Graphical Driver Management

Has anyone (and I’m sure someone has) given thought to a Plasma GUI system for managing installed hardware drivers? GNOME has this built into Software.

I’m not entirely convinced that it belongs in Discover, but that’s possible.

The idea that I just had was to add a panel to System Settings that would be used for driver management- could detect the hardware installed on your system and provide a nice frontend for installing those driver packages using PackageKit.

Is some distro-agnostic way of doing this already being worked on, whether part of discover or not?

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it already exists in discover

settings > software sources > additional divers

it’s basically the same GUI as gnome at that point.

or you can also get to it directly by running

sudo software-properties-qt

That looks like it’s ubuntu-specific. I’m talking about something that could be built into Plasma and work across distros by interfacing with PackageKit.

For example, I’m on Solus (where we’re working on implementing PackageKit + Discover to replace our aging custom software center app), and I don’t see anything like that in Discover’s settings.

I haven’t been able to find sources for software-properties-qt anywhere other than Ubuntu’s package repo- is it a separate project that I’ve somehow missed?

i am using kubuntu but i would think the settings inside discover would be the same across all plasma because discover is the default app

i guess what you are seeing (or not seeing) is discover being overlaid on top of a different package manager and these easily accessible nvidia drivers are simply not there in your distros repositories.

yet another reason to use the buntu family of distros if you have a nvidia card.

Yeah, that’s exactly what I’m seeing. I’m here trying to see if there’s any interest in creating a distro-agnostic (via PackageKit) system to install drivers for proprietary hardware. That’s what gnome software does. Solus has the NVIDIA drivers in the repository, and we already have a GUI for installing them- but it’s old, and we’d really love to use Discover instead. We’ve got a PackageKit backend for our package manager, but neither I nor the rest of the team can find a PackageKit-based driver installation GUI.

Discover doesn’t have this as a formal feature, but it wouldn’t really be too hard to add. Drivers are typically already packages, so the PackageKit backend can be used to install them. It would be mostly a matter of:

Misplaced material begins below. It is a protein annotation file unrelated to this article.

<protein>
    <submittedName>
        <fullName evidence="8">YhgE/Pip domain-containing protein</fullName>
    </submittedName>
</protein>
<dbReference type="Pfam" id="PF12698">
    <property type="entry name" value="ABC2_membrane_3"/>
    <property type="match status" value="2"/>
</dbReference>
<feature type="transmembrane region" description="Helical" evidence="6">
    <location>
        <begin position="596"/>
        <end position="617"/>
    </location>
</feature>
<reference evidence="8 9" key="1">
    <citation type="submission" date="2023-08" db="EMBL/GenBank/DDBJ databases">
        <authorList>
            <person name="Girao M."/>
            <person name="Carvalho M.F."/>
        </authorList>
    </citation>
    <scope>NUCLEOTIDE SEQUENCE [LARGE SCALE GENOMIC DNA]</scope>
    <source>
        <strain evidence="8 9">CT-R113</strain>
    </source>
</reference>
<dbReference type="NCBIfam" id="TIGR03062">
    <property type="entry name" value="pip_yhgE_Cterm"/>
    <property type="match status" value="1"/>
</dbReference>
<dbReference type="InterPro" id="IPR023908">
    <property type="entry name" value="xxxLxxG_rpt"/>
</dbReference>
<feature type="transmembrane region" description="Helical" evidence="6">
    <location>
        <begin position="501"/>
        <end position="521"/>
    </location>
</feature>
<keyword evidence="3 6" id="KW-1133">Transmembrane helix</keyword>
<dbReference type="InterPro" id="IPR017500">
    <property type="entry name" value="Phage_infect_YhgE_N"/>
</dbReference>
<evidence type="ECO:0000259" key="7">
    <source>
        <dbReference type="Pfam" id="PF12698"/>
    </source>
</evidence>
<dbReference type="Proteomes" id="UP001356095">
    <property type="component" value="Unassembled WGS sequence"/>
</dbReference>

• Making sure such drovers have appropriate AppStream Metadata in the distro
  • Teaching Discover to consume that specific metadata
  • Writing a thin GUI around them that shows available drivers in a separate view.

What drivers are you planning to include? Just proprietary NVIDIA drivers, or anything else?

Regardless, we’d really appreciate any upstream contributions you can make!

Well, it looks to me like the way Gnome Software does it is by using modaliases. As such, we shouldn’t need to write anything specific to add nvidia drivers, broadcom drivers, etc. It’s my understanding that Gnome Software reads the key in the appstream metadata, and compares that with the system’s installed hardware. If they match, then it shows the driver as available for installation.

That’s how I would propose to build this for Discover as well. Then there’s nothing hard-coded in the KDE software regarding what drivers are supported- it’s all handled by the people packaging things for a given distro.

For what it’s worth, in this particular case, Solus would be using this mainly for proprietary NVIDIA drivers and broadcom wireless drivers.

I’ll take a look at Discover and see if I can figure out how to extend it in this way. I’m really not a C++ guy, but I’ll see what I can find!

appstream driver spec:

The main things to look for would be:

<component type="driver">

So we know it’s a driver type; as well as:


Which would then only display the driver if the modaliases provided matched some in the installed system.

It then be up to distributions to ensure they provide appstream data for driver packages ensuring the fields are pre-populated. Eventually this could be upstreamed if hardware vendors are willing.

Additionally, it would be useful if requires, recommends, supports are implemented.

Such that a distribution could do something like this:

  <kernel version="5.15" compare="eq">Linux</kernel>

So that distributions could only show driver variations for the matching kernel in case the distribution offers different kernel options (e.g. LTS and mainline options)